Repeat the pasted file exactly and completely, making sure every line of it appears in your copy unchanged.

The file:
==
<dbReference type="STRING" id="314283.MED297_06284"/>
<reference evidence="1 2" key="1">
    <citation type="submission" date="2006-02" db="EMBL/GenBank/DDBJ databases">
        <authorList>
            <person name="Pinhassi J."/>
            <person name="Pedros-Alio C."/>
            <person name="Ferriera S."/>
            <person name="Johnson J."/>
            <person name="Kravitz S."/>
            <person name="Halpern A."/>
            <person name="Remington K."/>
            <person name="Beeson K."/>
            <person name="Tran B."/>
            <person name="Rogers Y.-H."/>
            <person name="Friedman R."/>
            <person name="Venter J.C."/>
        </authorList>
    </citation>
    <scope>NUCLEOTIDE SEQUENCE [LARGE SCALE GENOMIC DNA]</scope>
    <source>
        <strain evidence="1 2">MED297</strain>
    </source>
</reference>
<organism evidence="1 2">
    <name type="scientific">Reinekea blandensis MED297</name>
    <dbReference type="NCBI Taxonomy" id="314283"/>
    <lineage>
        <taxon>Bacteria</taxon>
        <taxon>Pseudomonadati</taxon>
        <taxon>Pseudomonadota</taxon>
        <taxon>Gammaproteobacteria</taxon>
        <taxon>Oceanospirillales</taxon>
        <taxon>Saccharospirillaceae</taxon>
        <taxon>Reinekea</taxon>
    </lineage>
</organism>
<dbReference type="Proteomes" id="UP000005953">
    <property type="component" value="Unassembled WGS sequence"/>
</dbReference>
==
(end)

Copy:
<dbReference type="STRING" id="314283.MED297_06284"/>
<reference evidence="1 2" key="1">
    <citation type="submission" date="2006-02" db="EMBL/GenBank/DDBJ databases">
        <authorList>
            <person name="Pinhassi J."/>
            <person name="Pedros-Alio C."/>
            <person name="Ferriera S."/>
            <person name="Johnson J."/>
            <person name="Kravitz S."/>
            <person name="Halpern A."/>
            <person name="Remington K."/>
            <person name="Beeson K."/>
            <person name="Tran B."/>
            <person name="Rogers Y.-H."/>
            <person name="Friedman R."/>
            <person name="Venter J.C."/>
        </authorList>
    </citation>
    <scope>NUCLEOTIDE SEQUENCE [LARGE SCALE GENOMIC DNA]</scope>
    <source>
        <strain evidence="1 2">MED297</strain>
    </source>
</reference>
<organism evidence="1 2">
    <name type="scientific">Reinekea blandensis MED297</name>
    <dbReference type="NCBI Taxonomy" id="314283"/>
    <lineage>
        <taxon>Bacteria</taxon>
        <taxon>Pseudomonadati</taxon>
        <taxon>Pseudomonadota</taxon>
        <taxon>Gammaproteobacteria</taxon>
        <taxon>Oceanospirillales</taxon>
        <taxon>Saccharospirillaceae</taxon>
        <taxon>Reinekea</taxon>
    </lineage>
</organism>
<dbReference type="Proteomes" id="UP000005953">
    <property type="component" value="Unassembled WGS sequence"/>
</dbReference>